CVS To Enact Restrictions On Painkillers To Help Prevention Prescription Opioid Abuse
Pharmacy titan CVS just announced today that they are planning on restricting opioid prescriptions to just seven days for certain acute conditions, such as relatively minor injuries, and will apply to those who are initiating pain therapy.
The new program will also restrict the daily dosage of pills based on potency and will mandate the use of immediate-release formulas before approving extended-released versions. The changes will be implemented next year on February 1 and will apply to all commercial, employer, health plan, and Medicaid clients “unless the client chooses to opt out.”
CVS manages prescriptions for nearly 90 million members, and it among the largest pharmacy chains in the nation, with around 9,600 stores and over 1,100 walk-in clinics.
Larry J. Merlo, President and CEO of CVS Health stated the following in a statement about the new initiative:
“As America’s front door to health care, with a presence in nearly 10,000 communities across the country, we see firsthand the impact of the alarming and rapidly growing epidemic of opioid addiction and misuse.”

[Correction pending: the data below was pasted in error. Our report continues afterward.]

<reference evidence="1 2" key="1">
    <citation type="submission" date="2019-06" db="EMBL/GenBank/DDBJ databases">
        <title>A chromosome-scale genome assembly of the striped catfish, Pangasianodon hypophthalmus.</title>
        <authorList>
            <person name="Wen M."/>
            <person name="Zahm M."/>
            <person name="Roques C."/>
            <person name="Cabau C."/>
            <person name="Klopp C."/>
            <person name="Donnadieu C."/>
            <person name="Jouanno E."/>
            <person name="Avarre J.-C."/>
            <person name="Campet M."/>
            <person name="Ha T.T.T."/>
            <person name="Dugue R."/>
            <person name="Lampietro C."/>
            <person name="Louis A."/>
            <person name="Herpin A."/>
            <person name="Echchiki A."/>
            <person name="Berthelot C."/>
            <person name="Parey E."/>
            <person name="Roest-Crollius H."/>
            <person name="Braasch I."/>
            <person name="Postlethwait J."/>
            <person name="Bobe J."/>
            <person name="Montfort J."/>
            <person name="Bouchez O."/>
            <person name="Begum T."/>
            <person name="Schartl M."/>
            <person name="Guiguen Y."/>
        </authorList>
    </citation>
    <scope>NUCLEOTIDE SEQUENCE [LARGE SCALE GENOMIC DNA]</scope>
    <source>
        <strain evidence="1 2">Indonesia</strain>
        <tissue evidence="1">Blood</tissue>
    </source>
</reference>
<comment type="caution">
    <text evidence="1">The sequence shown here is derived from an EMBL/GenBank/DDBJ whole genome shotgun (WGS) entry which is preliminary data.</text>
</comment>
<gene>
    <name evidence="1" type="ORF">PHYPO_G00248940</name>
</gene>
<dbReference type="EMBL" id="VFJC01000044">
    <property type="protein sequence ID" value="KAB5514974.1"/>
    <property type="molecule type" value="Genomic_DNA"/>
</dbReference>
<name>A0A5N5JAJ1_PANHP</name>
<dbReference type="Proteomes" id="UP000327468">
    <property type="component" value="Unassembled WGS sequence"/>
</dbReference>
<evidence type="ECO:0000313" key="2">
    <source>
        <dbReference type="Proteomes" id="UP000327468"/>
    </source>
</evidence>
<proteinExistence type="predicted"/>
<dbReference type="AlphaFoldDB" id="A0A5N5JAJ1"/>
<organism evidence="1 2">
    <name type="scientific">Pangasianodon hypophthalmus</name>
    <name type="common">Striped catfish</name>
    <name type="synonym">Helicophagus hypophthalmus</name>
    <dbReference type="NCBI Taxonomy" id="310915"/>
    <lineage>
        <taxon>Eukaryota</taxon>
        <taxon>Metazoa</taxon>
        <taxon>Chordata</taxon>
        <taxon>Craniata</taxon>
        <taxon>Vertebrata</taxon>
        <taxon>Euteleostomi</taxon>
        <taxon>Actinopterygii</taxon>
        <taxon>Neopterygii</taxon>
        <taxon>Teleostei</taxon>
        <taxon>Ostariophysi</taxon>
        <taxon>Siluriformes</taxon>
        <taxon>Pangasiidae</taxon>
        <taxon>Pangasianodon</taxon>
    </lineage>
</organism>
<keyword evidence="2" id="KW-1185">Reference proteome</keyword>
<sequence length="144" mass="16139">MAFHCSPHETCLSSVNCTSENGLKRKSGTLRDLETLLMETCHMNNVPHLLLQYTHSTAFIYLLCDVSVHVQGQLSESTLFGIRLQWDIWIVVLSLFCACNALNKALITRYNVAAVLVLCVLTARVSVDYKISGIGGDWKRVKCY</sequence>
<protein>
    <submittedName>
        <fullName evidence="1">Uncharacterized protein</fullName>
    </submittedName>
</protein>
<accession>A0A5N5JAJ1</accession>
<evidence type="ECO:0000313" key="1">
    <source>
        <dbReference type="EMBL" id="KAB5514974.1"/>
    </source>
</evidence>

“Without a doubt, addressing our nation’s opioid crisis calls for a multipronged effort involving many healthcare stakeholders, from doctors, dentists and pharmaceutical companies to pharmacies and government officials,”
The initiative will also increase pharmacist training and opioid awareness, and CVS will add in-store medication disposal units (so patients can throw away unused pills) at 750 pharmacies. Finally, CVS locations will also counsel patients receiving an opioid prescription through an opioid use education program that stresses safety and the risks of addiction.
This move by CVS comes in response to an ever-increasing opioid epidemic, which includes prescription opioid abuse and overdoses involving both opioid painkillers and illicit street drugs such as heroin and fentanyl.
Recently, the Centers for Disease Control and Prevention released estimates for 2016 overdose deaths, which as expected to reach over 64,000, the highest year on record.
~ G. Nathalee Serrels, M.A., Psychology